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Cornell University President Martha Pollack steps down after year of turmoil, threats to Jewish students

Cornell University President Martha Pollack is ending her 7-year tenure as the top of the Ivy League college in upstate Ithaca — following months of turmoil together with demonstrations and threats to Jewish students.

The 65-year-old insisted that her departure — efficient June 30 — is unrelated to the anti-Israel protests and brazen shows of antisemitism, insisting that she thought of saying her retirement within the fall and winter.

“I had to pause because of events on our and/or on other campuses,” Pollack stated in her resignation assertion launched Thursday.

President Martha E. Pollack, who oversaw the creation of significant interdisciplinary programs, including a new school of public policy; expanded the affordability and accessibility of a Cornell education; and whose navigation of the COVID-19 pandemic made Cornell a role model for institutions around the world, will retire on June 30
Cornell University President Martha Pollack is ending her 7-year tenure as the top of the Ivy League college following months of turmoil together with demonstrations and threats to Jewish students. cornell.edu

“I understand that there will be lots of speculation about my decision, so let me be as clear as I can: This decision is mine and mine alone.”

Cornell provost Michael Kotlikoff will function interim president starting July 1.

In essentially the most egregious incident, a Cornell University engineering pupil was arrested for threatening to kill Jews on campus final October.

Patrick Dai pleaded responsible final month to posting threatening messages to the Cornell part of an internet dialogue discussion board.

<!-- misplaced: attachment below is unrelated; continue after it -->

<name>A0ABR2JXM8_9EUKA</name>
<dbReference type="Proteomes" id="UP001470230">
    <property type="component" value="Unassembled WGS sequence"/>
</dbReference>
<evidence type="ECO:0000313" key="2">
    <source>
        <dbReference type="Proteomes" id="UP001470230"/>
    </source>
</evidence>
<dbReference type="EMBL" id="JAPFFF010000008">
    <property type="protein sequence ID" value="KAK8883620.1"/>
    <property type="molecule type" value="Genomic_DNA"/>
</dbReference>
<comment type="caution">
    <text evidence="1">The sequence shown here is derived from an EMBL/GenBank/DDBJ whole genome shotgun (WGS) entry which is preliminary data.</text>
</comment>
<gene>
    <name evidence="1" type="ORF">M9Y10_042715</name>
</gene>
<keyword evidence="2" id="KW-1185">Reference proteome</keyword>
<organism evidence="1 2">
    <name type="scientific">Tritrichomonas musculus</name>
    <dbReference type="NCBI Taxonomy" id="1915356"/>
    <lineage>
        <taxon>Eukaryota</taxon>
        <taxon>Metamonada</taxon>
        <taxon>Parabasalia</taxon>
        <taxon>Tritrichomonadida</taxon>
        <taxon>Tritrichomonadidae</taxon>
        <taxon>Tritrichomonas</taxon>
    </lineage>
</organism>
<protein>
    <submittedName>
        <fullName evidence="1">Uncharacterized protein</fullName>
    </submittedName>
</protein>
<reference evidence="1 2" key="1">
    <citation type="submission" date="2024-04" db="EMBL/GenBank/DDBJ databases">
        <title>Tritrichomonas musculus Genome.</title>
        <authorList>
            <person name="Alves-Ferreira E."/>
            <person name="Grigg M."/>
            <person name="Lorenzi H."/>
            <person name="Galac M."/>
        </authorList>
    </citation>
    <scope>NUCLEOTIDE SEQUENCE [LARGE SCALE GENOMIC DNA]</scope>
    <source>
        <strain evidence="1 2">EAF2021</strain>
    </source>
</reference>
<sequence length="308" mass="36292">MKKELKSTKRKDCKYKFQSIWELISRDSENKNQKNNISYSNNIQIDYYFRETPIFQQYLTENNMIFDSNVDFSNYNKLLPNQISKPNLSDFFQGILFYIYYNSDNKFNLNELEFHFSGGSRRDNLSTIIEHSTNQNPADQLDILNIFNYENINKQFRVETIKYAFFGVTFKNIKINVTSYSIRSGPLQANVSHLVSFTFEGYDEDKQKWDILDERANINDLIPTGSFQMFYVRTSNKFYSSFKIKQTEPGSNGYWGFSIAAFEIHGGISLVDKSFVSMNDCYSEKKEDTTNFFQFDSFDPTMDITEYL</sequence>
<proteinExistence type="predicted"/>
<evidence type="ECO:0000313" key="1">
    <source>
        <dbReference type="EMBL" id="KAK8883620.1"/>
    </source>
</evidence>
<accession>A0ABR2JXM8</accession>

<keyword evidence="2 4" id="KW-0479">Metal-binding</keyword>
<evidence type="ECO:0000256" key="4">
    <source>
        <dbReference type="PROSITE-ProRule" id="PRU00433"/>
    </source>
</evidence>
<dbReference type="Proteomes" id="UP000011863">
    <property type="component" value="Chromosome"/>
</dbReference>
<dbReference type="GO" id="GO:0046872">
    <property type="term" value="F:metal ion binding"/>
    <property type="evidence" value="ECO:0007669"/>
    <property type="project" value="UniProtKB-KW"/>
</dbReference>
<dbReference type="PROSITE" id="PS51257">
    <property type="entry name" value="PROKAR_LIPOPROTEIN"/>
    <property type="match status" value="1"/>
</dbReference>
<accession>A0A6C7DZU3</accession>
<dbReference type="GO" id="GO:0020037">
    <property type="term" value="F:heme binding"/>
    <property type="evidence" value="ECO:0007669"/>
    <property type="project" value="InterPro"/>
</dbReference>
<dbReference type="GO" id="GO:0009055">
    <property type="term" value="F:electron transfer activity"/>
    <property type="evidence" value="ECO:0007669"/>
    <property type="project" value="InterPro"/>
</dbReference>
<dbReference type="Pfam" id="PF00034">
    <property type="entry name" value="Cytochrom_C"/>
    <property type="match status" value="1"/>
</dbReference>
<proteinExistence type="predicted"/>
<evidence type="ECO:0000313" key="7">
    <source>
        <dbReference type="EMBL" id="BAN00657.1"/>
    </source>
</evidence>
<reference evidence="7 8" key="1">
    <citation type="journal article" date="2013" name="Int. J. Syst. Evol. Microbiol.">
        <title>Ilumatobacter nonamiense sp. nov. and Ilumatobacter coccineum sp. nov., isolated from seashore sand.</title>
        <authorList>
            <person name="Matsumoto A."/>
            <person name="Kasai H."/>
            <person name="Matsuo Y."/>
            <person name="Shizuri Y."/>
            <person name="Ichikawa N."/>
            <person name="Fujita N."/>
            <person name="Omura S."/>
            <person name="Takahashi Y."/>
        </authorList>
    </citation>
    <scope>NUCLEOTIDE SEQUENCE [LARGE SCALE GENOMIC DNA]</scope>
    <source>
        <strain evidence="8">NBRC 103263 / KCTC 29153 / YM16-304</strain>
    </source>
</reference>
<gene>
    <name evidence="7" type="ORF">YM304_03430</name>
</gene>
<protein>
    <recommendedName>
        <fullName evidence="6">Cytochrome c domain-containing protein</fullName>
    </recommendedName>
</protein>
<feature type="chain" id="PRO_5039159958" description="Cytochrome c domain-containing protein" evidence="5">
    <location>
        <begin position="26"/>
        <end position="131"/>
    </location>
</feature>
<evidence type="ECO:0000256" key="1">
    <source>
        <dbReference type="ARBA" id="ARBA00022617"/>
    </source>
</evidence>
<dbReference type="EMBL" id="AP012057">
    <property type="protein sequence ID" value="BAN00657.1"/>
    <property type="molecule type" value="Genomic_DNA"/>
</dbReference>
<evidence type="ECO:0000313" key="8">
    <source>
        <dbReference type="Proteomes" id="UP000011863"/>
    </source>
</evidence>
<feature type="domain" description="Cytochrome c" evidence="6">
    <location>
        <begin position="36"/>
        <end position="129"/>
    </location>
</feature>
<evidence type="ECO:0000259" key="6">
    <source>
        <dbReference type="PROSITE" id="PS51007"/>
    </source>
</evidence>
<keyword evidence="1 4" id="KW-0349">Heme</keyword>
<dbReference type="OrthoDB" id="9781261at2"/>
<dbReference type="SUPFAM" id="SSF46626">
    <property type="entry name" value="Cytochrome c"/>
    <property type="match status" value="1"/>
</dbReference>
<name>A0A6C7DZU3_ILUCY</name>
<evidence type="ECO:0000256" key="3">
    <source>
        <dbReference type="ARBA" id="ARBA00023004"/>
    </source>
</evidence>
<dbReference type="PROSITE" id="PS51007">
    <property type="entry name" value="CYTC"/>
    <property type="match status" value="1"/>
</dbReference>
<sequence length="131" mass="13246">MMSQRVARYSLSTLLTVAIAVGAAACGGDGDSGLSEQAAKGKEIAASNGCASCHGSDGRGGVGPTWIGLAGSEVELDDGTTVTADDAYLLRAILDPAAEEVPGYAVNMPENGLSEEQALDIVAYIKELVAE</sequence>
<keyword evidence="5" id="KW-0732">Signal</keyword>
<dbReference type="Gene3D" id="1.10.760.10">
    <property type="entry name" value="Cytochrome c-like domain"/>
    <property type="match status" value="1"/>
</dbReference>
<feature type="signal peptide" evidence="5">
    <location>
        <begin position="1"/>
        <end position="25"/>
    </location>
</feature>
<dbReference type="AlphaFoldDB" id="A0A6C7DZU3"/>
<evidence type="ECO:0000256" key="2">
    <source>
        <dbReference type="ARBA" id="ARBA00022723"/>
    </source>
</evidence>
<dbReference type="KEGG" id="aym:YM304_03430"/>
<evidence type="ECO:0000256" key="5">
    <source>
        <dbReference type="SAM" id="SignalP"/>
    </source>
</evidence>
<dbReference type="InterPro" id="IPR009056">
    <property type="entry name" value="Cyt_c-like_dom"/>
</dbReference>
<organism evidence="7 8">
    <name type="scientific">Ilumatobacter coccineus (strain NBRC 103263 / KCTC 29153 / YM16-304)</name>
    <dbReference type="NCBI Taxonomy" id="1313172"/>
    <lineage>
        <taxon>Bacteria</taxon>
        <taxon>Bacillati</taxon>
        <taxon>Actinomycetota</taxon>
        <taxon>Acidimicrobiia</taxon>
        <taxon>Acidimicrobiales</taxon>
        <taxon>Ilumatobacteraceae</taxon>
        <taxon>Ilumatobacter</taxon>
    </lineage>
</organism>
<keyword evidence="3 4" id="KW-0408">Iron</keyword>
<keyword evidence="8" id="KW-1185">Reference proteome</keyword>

In one other disturbing incident, a controversial Cornell University historical past professor, Russell Rickford, described Hamas’ Oct. 7 terrorist assault on Israel as “exhilarating” and “energizing.”

The mishandling of claims of antisemitism triggered the ouster of the presidents of the University of Pennsylvania and Harvard, and now the top of New York’s different Ivy League college — Minouche Shafik of Columbia University in Manhattan — is on the warmth seat over campus rioting.

One of Pollack’s campus critics greeted her introduced departure with a “good riddance.”

History Professor Russell Rickford, who has come under fire for calling the Hamas attacks in Israel energizing, has taken a leave of absence
The 65-year-old insisted that her departure — efficient June 30 — is unrelated to the anti-Israel protests and brazen shows of antisemitism, insisting that she thought of saying her retirement within the fall and winter.

“Cornell has been a campus in turmoil, seemingly rudderless in the face of growing antisemitism fed by hyper-aggressive anti-Israel activism, including an encampment that remains in the main quad,” stated Cornell Law School professor William Jacobson, founder of the right-leaning EqualProtect.org.

“The Board also needs to introduce diversity of viewpoint among the faculty, which has become a monoculture and echo chamber of far left ideology, with almost no dissenting voices left,” he stated.

Pollack stated Cornell — like the remainder of society — over the previous few years had to confront the COVID-19 pandemic, George Floyd protests and a “terrorist attack and subsequent war that has reverberated across our country and especially across higher education.”

“The latter has raised a number of critical issues that we are all grappling with, from antisemitism, Islamophobia, and other forms of bigotry, to free expression, academic freedom, and how to foster a diverse, equitable, and inclusive community,” she stated in her assertion.

“I suspect many of these issues are going to be with us for years to come.”

Cornell University divestment protestors set up this encampment on the University's Arts Quad April 25
Cornell provost Michael Kotlikoff will function interim president starting July 1. Jacob Mack / USA TODAY NETWORK

She defended her dealing with of the divisive protests and threats and stated Cornell has a “solid foundation” to enhance upon.

“We have worked hard to uphold our commitment both to free expression and to being a community of belonging, where everyone is welcome and safe….. We have been vigilant in working to ensure the safety and well-being of all members of our community from all backgrounds, work I’ve been dedicated to long before the events of the past year,” she stated.

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